Communication to staff needs to be frequent and transparent. The team needs to know what you need from them and how they will benefit – and perhaps not in that order. The result you’re looking for is enthusiasm, ownership, and buy-in, especially from those staff who feel they will be on the front lines of the change. Failure to achieve early buy-in makes overcoming hurdles later much more difficult.
People naturally follow those they respect and trust. Your job is to identify these leaders in your organization and make them champions of the project with the job of maintaining positivity and a can-do spirit. Champions often aren’t managers, but individual contributors who are peers of the staff who are mostly likely to be detractors. It can also be effective to recruit naysayers as champions to instill their ownership in the outcome.
The goal is for champions to help other staff with the transition process, to be a conduit for feedback, and to keep the engagement and buy-in healthy. The key to creating effective champions is to make them true stakeholders – they need actual influence and cannot simply be cheerleaders. They’ll stop being advocates of the mission if their input goes unheeded.
Prepare the Umbrella Before it Rains
Every organization goes into their next AMS implementation with high hopes for a smooth journey. The vendor has instilled confidence in the process, and mistakes from prior projects have increased the collective belief that this time will be different. Wishful thinking is a recipe for disillusionment later.
There’s a fine line here – you want to be positive and express confidence in the outcome yet be pragmatic and set the expectation there will be ups and downs. Your staff will evaluate progress and foresee eventual project success based on those expectations that were established up front. If your extended forecast calls for sun and it then rains every other day, there will be a lot of disappointment. If you predict a mix of rain, clouds, and sun, then the non-sunny days won’t be a letdown. Same weather, two different outcomes.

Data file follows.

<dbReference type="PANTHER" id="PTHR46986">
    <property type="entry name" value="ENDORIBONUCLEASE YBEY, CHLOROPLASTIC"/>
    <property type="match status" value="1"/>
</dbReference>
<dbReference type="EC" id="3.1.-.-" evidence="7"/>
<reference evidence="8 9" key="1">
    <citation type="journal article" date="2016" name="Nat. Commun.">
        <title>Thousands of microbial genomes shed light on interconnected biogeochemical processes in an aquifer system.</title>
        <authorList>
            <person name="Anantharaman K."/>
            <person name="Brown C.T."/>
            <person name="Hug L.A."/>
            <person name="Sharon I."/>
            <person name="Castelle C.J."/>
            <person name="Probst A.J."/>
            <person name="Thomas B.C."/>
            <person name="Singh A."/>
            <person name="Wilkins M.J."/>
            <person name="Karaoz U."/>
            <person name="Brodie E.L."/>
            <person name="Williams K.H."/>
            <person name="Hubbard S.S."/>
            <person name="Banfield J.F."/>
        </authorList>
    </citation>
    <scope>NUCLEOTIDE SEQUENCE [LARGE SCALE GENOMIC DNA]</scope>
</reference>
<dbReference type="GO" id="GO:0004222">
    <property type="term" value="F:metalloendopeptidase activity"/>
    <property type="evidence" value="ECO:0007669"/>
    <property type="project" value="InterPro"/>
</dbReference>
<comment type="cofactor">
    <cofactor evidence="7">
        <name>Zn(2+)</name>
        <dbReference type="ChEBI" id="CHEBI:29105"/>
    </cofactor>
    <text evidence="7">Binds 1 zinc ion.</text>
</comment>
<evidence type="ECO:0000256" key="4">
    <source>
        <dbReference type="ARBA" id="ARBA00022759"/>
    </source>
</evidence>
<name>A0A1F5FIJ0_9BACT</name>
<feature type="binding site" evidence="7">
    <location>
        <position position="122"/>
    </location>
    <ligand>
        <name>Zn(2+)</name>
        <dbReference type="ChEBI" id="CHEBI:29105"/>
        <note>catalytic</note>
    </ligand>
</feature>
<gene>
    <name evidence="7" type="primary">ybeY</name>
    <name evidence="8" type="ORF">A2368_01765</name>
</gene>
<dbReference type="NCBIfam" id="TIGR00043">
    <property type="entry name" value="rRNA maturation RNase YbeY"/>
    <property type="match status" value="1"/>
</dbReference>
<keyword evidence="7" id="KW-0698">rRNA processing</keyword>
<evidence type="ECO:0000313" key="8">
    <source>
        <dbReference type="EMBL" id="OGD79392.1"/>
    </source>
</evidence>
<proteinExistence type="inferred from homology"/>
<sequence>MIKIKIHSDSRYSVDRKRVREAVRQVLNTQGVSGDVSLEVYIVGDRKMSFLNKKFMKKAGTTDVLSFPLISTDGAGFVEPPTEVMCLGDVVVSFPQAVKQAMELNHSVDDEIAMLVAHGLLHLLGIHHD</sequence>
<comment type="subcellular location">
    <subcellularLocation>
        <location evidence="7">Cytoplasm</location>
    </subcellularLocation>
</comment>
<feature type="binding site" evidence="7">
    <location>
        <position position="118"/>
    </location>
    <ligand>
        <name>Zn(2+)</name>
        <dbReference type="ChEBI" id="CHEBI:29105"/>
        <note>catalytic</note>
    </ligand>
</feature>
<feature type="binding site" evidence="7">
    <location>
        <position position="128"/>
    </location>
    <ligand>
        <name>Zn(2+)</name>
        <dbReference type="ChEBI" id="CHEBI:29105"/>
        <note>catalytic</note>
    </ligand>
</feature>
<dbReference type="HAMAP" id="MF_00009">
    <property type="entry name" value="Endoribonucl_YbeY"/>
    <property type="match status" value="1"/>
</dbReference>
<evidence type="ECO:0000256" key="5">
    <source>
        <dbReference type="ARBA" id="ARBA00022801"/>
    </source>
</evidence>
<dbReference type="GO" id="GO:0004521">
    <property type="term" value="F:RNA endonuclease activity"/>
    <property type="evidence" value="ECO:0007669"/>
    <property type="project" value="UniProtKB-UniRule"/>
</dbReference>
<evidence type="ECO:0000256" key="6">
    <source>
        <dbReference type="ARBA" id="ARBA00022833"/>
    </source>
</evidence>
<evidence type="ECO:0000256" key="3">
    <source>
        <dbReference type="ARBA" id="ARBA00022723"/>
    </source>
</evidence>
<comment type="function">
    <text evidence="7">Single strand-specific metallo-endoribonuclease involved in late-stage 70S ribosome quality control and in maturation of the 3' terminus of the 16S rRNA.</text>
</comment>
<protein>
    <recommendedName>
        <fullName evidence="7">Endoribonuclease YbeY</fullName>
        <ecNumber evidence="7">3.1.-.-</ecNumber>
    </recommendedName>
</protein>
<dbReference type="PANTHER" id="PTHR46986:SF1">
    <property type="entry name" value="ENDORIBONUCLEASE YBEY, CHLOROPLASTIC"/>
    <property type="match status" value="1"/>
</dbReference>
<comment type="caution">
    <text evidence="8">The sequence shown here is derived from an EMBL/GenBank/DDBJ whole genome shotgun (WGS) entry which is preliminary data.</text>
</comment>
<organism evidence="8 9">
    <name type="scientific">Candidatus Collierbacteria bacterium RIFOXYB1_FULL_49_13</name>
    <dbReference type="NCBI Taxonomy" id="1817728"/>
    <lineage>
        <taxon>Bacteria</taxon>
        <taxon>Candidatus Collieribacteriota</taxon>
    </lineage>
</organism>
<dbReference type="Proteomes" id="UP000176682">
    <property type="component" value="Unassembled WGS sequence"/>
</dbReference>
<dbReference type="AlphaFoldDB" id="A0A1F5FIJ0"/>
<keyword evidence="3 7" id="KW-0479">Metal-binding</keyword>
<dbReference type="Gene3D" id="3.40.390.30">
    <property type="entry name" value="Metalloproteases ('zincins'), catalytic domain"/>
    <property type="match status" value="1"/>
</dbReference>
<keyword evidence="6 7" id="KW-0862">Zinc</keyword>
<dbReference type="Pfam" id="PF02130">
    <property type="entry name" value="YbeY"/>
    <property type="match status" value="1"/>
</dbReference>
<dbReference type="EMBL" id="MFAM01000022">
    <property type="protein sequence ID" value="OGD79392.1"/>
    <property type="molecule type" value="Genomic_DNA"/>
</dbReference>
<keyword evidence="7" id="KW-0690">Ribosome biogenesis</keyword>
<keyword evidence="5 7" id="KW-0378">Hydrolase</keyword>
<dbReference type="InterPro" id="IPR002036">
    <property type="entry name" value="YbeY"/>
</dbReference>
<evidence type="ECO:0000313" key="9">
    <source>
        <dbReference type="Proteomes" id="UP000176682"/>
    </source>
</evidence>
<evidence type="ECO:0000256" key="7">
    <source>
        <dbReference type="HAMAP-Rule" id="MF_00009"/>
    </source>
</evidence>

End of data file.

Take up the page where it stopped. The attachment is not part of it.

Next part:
I Hear You
You’ve launched your mission, recruited champions, and set expectations, and now you’re in the dark days of implementation when the staff is seeing new functionality every few weeks. True to form, it’s not going perfectly because it never does. Now is a critical time to keep the wheels on the tracks, and that requires great listening skills and being responsive to feedback.
There are always multiple points in the project when the staff begins to doubt the future awesomeness of the incoming system. When requirements come to life as working software, the reality of what it will be like rarely matches how users imagined it. Some may be happy; others will be distraught. They will share their opinions about what they don’t like and what they want and it’s important to be receptive when it happens.
Group therapy is effective – get everything out on the table and work through it. Stakeholders and project leaders must genuinely solicit and accept feedback and be prepared to incorporate changes when complaints start rolling in. Focus on the outcomes people are looking for, not the demands to do it a certain way, or else you’ll implement a slicker version of the old system. If the staff believes you’re not only receptive to feedback but willing to making changes, positivity and engagement will remain high.
There are many keys to success when it comes to AMS implementations, and the human side of the equation can be the most difficult to manage. What we’ve found is that when leadership sets appropriate expectations, association staff are aligned on the mission, and everyone is working as a team to get it right, the odds of overcoming challenges and enjoying a successful outcome go up significantly.
Looking for an AMS implementation partner with expertise in creating right-sized change management plans? Contact Fíonta to find out how we can help you plan ahead for implementation success.